[I]n these pagan cults there is every shade of sincerity — and insincerity. In what sense exactly did an Athenian really think he had to sacrifice to Pallas Athene? In what sense did Dr. Johnson really think that he had to touch all the posts in the street or that he had to collect orange-peel? In what sense does a child really think that he ought to step on every alternate paving-stone? … [These things] have the sincerity of art as a symbol that expresses very real spiritualities under the surface of life. But they are only sincere in the same sense as art; not sincere in the same sense as morality. The child does not think it is wrong to step on the paving-stone as he thinks it is wrong to step on the dog’s tail.
These are the myths: and he who has no sympathy with myths has no sympathy with men. But he who has most sympathy with myths will most fully realize that they are not and never were a religion…. They satisfy some of the needs satisfied by religion; and notably the need for doing certain things at certain dates; the need of the twin ideas of festivity and formality. But though they provide a man with a calendar they do not provide him with a creed. A man did not stand up and say ‘I believe in Jupiter and Juno and Neptune,’ etc., as he stands up and says ‘I believe in God the Father Almighty’ and the rest of the Apostles Creed.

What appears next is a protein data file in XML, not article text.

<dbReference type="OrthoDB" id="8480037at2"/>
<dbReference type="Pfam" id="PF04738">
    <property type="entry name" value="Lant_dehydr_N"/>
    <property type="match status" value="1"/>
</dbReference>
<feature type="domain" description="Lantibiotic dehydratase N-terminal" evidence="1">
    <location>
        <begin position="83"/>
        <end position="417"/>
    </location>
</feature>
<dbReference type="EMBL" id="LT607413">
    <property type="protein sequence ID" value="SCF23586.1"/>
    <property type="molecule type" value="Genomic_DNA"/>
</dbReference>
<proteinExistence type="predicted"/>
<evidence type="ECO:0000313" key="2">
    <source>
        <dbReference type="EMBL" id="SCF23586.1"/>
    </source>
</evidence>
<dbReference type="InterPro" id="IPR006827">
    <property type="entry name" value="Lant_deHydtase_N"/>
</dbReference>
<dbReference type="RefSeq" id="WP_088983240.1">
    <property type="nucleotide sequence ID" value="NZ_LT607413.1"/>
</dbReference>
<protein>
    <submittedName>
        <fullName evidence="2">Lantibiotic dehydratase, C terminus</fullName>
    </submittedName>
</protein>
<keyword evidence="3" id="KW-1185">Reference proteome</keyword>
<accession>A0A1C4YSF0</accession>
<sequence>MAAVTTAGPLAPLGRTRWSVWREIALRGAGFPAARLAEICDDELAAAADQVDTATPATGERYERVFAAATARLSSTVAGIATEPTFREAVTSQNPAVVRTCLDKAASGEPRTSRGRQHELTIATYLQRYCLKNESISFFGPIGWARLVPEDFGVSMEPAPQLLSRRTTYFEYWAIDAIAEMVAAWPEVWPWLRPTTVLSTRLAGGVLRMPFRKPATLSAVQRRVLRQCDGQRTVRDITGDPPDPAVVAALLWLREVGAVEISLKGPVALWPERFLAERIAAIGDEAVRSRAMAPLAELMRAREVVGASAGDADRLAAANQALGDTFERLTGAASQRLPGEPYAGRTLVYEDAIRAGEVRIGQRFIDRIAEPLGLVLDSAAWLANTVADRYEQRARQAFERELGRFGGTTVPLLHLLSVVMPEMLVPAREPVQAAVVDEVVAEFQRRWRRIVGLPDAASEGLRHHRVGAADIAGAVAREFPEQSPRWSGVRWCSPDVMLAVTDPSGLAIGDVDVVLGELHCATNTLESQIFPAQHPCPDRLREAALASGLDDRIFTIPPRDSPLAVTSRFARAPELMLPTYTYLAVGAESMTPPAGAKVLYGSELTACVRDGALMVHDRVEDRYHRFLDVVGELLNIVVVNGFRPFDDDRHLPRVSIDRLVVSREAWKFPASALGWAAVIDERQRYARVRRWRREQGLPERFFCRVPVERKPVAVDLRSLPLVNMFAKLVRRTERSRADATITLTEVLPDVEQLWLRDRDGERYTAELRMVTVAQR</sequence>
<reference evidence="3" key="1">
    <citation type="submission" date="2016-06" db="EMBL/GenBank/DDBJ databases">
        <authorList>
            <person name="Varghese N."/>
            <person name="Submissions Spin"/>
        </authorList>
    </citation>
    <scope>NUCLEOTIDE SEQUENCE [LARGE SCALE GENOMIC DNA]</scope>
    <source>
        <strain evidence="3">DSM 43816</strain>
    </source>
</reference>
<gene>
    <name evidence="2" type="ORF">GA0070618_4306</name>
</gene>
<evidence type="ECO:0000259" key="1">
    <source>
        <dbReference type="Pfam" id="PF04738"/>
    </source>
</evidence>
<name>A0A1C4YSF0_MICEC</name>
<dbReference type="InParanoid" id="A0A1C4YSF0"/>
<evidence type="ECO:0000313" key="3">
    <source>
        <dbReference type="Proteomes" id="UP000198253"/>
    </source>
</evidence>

The crux and crisis is that man found it natural to worship; even natural to worship unnatural things. The posture of the idol might be stiff and strange; but the gesture of the worshipper was generous and beautiful. He not only felt freer when he bent; he actually felt taller when he bowed. Henceforth anything that took away the gesture of worship would stunt and even maim him forever. If man cannot pray he is gagged; if he cannot kneel he is in irons.
When the man makes the gesture of salutation and sacrifice, when he pours out the libation or lifts up the sword, he knows he is doing a worthy and virile thing. He knows he is doing one of the things for which a man was made. His imaginative experiment is therefore justified. But precisely because it began with imagination, there is to the end something of mockery in it, and especially in the object of it.G.K. Chesteron, The Everlasting Man, excerpts from the argument that runs pages 107 – 112